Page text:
How much evidence do you need before you accept the idea that Mars was once teeming with microbial life forms? Would two meteorites sent direct from the surface of the Red Planet that are filled with fossils convince you? Then get ready to yell “I believe!” Scientists given permission to take a thin slice out of a proven Martian meteorite have discovered “mineralized biosignatures” – minerals altered by the presence of microbes and their mineralized fossils. Does this call for champagne or a Martian red wine?
“Comparing recent results and interpretation with other meteorites, it can be raised, that on these similarities the microbially mediated biosignatures can be proposed microbial mediation by FeOB on Mars.”
“FeOB” stands for “iron (FE)-oxiding bacteria and it was discovered in the meteorite ALH-77005 Shergottite discovered in Allan Hills in Antarctica in 1977 and named for the Shergotty meteorite found on the planes of Sherghati, India in 1865 and subsequently proven to be the first known meteorite that was once a part of Mars. In their paper published in Open Astronomy (with pictures), Ildiko Gyollai, Márta Polgári and Szaniszló Bérczi from the Hungarian Academy of Science (HAS) Research Centre for Astronomy and Earth Sciences described how they used optical microscopy and infrared technology along with isotope tests to identify signs of bacteria which survive by eating iron rust – FeOBs.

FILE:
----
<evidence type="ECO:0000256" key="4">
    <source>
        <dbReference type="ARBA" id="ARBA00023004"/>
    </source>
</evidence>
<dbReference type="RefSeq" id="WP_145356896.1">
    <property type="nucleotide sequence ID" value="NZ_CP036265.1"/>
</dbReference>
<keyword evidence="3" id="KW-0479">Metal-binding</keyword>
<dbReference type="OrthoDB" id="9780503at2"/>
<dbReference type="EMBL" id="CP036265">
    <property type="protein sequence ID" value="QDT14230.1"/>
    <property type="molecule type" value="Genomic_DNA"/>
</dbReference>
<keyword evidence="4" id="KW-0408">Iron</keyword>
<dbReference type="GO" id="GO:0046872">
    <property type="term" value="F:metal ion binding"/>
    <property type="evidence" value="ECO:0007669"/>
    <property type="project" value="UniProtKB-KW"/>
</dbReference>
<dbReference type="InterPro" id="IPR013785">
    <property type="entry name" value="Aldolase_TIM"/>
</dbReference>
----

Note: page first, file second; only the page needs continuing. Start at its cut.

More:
Hold on! How do they know Earth FeOBs didn’t leave their signatures on this meteorite after it landed? Good question, but the team is way ahead of you.
“The microbial alteration occur only in recrystallized shock melt pocket and near to opaque minerals. Microbial mediation along rims and fractures of coarse grains are not present, which dismiss the terrestrial alteration origin.”
So, the key indicators do not appear near rims and fractures that would allow them in after the meteorite arrived on Earth. Were any of the microbes alive when the chunk left Mars? That’s possible, but the impact that knocked the large piece out of the Red Planet that became one or more meteors occurred four billion years ago, while the meteorites didn’t come to Earth until about 13,000 years ago.
Reports on the study point out that this is the second Martian meteorite to show signs of life. The first, ALH-84001, also came from the Antarctic Allan Hills and microbial indicators were discovered in it in 1996. They also note that skeptics say the features could have non-organic origins, but neither can be proven conclusively.
There’s only one way to do that – more Martian mining rovers or hole-digging humans.